He’s a Norwegian man’s man.

In his eighties now, Merland’s handshake transmits power – and tenderness, a rare combination.  Minnesotans boast, with good cause, their ten thousand lakes. Many choose fishing over the comfort of a fireplace from a hard week’s work.  For others, it’s simply that. A happy way to rest. Wintertime fishing demands stamina common to a working man. Famous for thriving in hard winters, anglers navigate the cold like NASCAR drivers do curves. . . It’s there. Make the most of it.

Let’s go do some ice fishing, Merland.

The friend had been standing near a window, studying the sky. By now he was already moving toward a side room where tackle was kept.

Merland responded without coaxing.

En route to the lake, visions of Northern Pike, Jumbo Perch and Blue Gill swam in his imagination. His large hands rubbed together. Part anticipation. Part to warm them.

A light breeze across the frozen lake chilled his flesh – even buried as it was beneath layers of clothing.  Today was extra cold. Beyond frigid.

He hardly lowered his fishing line beyond the just-drilled eight inch hole. Bam, a nice hit. Merland’s reflexes were as sharp as the bursts of cold from newly forming wind gusts.  Detaching the hook he tossed the catch a safe distance away from the hole, its single escape route. He dropped the line again. Bam.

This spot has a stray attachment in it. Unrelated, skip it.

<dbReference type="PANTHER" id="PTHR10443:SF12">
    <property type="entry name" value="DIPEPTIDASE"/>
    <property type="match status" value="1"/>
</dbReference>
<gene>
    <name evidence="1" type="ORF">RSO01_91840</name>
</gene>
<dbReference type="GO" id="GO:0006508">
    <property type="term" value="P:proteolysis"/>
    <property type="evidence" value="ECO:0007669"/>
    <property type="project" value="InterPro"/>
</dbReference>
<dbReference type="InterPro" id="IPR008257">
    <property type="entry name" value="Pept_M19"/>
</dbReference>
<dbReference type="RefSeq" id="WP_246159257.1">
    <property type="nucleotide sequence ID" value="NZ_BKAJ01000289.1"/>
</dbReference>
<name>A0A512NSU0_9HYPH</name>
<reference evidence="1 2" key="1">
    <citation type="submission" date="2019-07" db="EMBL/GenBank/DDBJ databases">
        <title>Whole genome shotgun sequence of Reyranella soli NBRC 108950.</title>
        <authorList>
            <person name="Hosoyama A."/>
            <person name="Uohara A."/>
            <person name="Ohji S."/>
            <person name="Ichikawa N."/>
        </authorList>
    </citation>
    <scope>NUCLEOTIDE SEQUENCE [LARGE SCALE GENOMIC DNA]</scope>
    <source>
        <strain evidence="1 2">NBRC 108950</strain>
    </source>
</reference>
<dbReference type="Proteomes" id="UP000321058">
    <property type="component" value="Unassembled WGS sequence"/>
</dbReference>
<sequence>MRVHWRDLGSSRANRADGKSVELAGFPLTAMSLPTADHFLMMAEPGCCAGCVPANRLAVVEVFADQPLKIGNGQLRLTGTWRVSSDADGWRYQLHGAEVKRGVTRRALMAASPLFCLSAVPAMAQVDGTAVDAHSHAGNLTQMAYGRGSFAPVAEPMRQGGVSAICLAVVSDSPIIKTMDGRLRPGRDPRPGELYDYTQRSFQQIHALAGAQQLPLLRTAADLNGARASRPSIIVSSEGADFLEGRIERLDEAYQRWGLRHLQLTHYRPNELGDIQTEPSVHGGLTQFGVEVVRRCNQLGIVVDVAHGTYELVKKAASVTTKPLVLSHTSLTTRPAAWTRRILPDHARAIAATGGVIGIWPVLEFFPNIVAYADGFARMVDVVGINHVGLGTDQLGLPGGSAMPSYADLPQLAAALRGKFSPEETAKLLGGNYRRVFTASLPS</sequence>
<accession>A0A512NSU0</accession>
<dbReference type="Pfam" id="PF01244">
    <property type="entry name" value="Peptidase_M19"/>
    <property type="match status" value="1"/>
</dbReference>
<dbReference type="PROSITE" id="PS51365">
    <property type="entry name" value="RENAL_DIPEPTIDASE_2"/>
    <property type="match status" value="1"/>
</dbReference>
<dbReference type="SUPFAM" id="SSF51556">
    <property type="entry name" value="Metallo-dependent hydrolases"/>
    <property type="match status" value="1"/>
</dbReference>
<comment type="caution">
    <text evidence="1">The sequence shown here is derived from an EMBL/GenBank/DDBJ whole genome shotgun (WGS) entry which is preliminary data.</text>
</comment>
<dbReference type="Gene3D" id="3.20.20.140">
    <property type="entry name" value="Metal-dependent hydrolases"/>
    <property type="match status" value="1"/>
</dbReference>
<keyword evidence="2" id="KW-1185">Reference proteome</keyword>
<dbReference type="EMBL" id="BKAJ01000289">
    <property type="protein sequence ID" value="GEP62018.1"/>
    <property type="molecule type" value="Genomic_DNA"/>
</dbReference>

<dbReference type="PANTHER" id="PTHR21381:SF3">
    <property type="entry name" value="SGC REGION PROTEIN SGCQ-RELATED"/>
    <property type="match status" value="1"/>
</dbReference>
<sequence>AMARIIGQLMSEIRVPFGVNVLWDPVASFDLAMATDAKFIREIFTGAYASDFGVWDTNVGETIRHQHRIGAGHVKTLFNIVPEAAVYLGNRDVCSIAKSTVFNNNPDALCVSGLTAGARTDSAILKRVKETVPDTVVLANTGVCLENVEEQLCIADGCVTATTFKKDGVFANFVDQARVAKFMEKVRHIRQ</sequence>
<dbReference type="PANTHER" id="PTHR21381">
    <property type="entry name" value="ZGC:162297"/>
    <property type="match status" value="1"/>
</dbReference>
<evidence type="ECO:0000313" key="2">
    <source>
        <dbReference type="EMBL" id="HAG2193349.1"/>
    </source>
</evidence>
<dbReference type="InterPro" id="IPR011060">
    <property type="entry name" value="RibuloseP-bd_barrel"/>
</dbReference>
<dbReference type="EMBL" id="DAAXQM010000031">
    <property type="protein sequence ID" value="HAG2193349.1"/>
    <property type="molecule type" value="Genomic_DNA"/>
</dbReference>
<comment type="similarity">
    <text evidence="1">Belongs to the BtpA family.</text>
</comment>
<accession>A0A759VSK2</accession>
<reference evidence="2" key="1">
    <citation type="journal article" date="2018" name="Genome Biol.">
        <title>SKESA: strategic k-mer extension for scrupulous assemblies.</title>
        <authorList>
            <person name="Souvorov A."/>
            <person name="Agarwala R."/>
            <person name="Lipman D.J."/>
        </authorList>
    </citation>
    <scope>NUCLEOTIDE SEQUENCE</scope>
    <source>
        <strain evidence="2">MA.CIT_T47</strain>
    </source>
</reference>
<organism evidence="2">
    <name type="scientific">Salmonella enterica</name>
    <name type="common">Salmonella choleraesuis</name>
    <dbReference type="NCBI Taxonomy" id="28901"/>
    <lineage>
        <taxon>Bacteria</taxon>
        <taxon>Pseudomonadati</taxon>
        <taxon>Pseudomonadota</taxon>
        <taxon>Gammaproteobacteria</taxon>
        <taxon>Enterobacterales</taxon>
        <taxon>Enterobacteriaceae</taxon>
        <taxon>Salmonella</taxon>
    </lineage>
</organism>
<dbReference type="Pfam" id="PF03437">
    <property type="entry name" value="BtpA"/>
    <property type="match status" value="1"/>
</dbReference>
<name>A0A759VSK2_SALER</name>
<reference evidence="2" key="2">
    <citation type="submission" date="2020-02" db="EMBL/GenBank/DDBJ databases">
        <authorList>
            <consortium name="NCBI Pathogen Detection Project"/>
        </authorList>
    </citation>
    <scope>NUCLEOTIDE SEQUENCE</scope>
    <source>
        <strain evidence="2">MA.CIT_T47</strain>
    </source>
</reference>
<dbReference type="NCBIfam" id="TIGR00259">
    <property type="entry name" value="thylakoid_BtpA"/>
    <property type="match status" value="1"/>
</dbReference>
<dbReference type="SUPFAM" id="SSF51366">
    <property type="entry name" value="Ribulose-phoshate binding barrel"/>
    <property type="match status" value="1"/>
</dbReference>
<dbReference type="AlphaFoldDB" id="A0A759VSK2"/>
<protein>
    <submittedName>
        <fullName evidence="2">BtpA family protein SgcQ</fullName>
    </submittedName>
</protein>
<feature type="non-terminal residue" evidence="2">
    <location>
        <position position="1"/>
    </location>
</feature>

He turned to his friend, Cold day, yes. . . but fine for hauling in dinner. His chuckle attended a smile that broadened with each new catch. The air was so harsh, the temperature so low, that each fish flopped three or four times on the lake’s surface before stiffening rigidly like curved planks.

In minutes the two men’s lines had hoisted a decent mess from the waters.

Merland’s friend turned to him, his teeth chattering.

This has been the best day in a while, yeah.  A good thing, too. Let’s get to the house!

Once home Merland half-filled a large tub with water.

Ultra cold fish are something like people. We can grow so cold, so unpliable, to seem fully beyond recovery. Then a warmhearted person comes along – someone like Merland. An ancient Scripture is shared. A warm handshake given. Compassionate Norway eyes – or those of others – touch the heart.

Fresh warmth – long forgotten – finds entry and a thaw begins. We feel revived.

Merland slipped each fish into the water one by one. He stood watching. In seconds they limbered, then swam again, lively as ever.

I would love to hear from someone who, like myself, has experienced cooling times in life? Passion faded. Joy moved out as cold set in. Then followed a wonderfully welcome thaw. Usually through a big-hearted person who simply cared.  Springtime displacing winter in the soul. I am thankful it happens. And can happen again.

©2015 Jerry Lout




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